Times have been tough for non-profits since the country’s economic slowdown, as many have had to meet more needs with fewer resources.
In response, some foundations are expanding their role beyond grant making, looking for ways to help non-profits build capacity and work more efficiently.
In El Paso, the Paso del Norte Health Foundation is still making grants, upwards of $5 million last year, but it’s also intensifying efforts to help local non-profits do things better.
“We can accomplish more through strong leadership than we can through money. We don’t want to be a pocketbook; we want to be a leader,” foundation CEO Myrna Deckert says.
One of the largest private foundations on the U.S.-Mexico border, with net assets totaling $179.6 million, the Paso del Norte Health Foundation was established in 1995 from the sale of the not-for-profit Providence Memorial Hospital. It recently released its 2011 report.
The foundation takes a proactive approach to funding, developing its own goals and conducting assessments to identify the most pressing local needs and where the foundation can help the most.
It then recruits experts to develop the best programs to meet those needs and, later, to evaluate the programs’ effectiveness.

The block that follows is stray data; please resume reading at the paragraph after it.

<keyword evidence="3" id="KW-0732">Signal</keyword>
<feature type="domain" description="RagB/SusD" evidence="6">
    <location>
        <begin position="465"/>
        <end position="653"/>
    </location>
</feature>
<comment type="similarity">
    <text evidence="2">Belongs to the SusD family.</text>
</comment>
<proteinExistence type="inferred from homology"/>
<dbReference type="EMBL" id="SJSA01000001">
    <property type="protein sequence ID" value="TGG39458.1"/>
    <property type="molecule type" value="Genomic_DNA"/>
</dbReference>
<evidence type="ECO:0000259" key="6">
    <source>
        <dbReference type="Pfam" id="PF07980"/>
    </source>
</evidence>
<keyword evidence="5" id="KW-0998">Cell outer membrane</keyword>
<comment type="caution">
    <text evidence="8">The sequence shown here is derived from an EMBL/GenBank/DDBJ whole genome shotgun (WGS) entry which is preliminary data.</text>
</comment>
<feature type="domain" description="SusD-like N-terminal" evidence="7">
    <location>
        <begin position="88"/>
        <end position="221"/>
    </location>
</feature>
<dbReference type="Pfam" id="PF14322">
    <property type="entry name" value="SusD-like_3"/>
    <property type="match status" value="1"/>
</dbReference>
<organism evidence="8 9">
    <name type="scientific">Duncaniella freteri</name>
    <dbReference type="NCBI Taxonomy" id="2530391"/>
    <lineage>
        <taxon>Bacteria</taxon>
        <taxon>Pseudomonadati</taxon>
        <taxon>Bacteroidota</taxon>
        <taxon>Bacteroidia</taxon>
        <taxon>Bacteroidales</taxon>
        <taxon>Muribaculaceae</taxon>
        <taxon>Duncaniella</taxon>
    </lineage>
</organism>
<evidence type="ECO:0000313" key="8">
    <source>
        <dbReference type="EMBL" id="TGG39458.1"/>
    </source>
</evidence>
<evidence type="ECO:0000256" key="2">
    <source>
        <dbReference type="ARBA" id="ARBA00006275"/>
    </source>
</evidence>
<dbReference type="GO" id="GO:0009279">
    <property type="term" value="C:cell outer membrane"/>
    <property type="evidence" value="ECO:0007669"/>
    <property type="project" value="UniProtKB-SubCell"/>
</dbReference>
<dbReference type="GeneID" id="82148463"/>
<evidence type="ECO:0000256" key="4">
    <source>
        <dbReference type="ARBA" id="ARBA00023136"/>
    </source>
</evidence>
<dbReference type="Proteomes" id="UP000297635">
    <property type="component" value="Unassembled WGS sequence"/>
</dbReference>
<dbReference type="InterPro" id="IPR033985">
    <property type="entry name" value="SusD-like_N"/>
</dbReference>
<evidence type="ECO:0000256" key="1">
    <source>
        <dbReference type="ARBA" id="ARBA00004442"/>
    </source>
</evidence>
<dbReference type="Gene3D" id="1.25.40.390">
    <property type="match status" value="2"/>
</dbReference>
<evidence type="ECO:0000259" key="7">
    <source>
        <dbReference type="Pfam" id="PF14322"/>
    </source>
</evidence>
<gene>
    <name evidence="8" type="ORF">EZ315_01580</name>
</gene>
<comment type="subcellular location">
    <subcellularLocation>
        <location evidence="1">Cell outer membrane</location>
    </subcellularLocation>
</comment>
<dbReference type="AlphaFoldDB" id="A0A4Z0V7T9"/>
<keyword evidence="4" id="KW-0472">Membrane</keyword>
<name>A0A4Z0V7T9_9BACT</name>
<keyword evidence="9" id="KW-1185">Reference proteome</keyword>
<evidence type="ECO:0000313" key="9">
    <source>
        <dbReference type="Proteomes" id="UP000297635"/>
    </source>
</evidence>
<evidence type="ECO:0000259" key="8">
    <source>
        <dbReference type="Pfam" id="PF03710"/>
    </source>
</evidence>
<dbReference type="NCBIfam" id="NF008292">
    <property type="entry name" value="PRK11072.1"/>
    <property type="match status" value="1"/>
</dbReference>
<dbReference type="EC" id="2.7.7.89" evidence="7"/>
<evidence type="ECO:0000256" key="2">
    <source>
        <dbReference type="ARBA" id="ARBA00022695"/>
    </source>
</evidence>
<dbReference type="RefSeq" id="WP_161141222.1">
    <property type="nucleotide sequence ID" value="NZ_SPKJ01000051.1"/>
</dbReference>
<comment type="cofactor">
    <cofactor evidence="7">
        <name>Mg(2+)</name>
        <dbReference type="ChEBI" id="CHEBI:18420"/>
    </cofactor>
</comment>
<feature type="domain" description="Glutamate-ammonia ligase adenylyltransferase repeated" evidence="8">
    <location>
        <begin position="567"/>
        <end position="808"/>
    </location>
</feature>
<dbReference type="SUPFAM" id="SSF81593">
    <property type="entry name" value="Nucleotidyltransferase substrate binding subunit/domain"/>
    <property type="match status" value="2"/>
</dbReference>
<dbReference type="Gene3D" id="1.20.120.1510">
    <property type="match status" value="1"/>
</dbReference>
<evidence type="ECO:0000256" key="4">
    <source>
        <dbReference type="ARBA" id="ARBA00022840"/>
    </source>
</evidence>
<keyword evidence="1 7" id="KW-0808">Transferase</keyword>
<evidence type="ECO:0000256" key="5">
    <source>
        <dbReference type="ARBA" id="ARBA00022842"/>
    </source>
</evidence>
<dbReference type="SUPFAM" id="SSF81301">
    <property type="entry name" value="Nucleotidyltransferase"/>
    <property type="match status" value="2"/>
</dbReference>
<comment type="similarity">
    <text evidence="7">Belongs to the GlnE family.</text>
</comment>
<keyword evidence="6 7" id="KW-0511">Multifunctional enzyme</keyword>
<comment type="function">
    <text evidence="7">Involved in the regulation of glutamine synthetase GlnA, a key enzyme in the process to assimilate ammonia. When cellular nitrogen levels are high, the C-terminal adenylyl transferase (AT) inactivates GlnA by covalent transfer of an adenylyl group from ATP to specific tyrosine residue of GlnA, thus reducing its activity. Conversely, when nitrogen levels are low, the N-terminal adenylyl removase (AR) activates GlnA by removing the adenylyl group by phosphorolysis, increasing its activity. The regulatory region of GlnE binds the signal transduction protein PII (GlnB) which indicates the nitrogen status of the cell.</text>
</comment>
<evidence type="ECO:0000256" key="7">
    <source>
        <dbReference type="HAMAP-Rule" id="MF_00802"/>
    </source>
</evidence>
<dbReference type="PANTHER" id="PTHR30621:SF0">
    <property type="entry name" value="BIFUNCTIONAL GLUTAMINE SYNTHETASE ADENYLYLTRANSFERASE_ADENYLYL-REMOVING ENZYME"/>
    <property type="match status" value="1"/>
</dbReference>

“A good example is we gave out four community garden grants last year, but we’ve hired an evaluator at the University of Texas at El Paso to determine what works best so, if we fund them again, we know the best way to do it,” Deckert says.
Last year, the foundation supported everything from those gardens and sexual health programs to a “Smoke Free” media campaign and a program that gives youth in Juárez and El Paso schools an opportunity to express emotions about the drug violence through art.
The list of non-profits Deckert has worked with and awards she has won won’t fit here, but most recently, Deckert was appointed to the national Council on Foundations.
She is involved with the Paso del Norte Group, MD Anderson Cancer Center Board of Visitors, UTEP’s Centennial Commission and Grantmakers for Children Youth and Families in Washington, D.C.
But she is probably best known as the longtime former YWCA director. Over 32 years, Deckert built the local Y into the country’s largest.
She’s tenacious but humble. Asked about the YWCA, she quickly asked not to be credited for its success.
Deckert sat down with El Paso Inc. in her immaculate office atop the Wells Fargo tower and talked about building better non-profits, if she plans to “retire” for a fourth time, and what may be the most dynamic thing the foundation has done since she became CEO.
Q: The foundation’s offices are rather impressive. You’ve got quite the aerial view of the region.